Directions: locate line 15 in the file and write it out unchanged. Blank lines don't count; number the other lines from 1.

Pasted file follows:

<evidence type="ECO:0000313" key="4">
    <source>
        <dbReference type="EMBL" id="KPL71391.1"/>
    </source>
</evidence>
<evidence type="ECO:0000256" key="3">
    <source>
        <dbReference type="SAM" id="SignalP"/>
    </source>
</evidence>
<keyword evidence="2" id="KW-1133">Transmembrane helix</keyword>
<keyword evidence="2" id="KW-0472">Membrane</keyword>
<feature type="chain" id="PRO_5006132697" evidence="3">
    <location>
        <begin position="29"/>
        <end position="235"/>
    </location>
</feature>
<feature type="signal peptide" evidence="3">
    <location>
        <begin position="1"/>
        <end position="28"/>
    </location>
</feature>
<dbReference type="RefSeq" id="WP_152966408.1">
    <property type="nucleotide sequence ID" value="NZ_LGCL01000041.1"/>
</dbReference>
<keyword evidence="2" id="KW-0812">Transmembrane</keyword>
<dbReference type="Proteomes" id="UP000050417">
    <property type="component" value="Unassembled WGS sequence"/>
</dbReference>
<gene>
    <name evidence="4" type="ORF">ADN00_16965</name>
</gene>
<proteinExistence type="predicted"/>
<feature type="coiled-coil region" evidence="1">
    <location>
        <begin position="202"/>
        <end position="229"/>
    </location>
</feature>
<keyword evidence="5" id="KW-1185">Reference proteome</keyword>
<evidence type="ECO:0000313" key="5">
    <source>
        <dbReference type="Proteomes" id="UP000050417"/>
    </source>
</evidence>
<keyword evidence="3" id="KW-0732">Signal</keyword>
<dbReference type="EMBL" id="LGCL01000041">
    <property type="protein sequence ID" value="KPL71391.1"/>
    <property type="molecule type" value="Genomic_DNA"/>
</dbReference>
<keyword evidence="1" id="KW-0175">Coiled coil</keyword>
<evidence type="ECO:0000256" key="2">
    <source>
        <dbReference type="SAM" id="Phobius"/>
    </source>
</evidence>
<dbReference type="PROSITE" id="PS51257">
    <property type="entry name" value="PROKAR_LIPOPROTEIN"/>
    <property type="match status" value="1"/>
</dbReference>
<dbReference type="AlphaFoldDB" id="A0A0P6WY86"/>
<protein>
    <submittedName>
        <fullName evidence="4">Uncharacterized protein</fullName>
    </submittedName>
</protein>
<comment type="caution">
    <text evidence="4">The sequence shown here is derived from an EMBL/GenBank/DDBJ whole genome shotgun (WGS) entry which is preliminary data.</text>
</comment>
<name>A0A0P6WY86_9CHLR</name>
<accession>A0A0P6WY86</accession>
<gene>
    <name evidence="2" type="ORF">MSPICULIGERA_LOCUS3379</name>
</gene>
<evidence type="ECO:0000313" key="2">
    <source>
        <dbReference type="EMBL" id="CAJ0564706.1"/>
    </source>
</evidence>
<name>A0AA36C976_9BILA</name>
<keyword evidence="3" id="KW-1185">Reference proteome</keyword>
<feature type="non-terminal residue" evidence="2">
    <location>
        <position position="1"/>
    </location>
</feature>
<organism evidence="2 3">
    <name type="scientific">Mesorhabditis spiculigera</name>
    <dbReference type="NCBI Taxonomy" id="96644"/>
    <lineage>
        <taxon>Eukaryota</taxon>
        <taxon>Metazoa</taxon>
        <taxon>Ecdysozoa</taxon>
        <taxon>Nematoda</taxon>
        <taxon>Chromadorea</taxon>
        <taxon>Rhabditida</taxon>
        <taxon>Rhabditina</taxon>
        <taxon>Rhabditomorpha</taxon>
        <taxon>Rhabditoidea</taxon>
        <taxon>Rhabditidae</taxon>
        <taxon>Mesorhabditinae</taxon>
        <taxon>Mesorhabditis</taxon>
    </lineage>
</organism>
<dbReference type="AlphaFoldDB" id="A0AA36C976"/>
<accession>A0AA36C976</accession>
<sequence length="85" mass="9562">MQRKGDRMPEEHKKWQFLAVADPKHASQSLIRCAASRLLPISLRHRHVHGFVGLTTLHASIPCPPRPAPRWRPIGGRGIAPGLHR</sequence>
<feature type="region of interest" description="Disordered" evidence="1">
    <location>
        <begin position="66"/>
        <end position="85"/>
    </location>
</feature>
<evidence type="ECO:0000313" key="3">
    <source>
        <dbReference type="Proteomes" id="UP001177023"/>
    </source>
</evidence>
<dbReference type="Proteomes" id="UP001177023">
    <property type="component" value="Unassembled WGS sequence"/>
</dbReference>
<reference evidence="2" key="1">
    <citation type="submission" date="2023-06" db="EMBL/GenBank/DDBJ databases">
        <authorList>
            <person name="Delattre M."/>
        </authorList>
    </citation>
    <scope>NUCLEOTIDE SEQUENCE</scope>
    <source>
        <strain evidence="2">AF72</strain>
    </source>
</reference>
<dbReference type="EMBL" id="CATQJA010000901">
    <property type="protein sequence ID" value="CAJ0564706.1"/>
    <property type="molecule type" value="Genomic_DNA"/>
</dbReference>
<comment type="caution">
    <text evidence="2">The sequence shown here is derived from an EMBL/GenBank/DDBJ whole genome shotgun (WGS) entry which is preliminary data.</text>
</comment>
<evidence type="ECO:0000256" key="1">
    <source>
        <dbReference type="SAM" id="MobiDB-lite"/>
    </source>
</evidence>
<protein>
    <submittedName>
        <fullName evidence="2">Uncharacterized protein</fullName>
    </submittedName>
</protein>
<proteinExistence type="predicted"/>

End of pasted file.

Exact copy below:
        <begin position="29"/>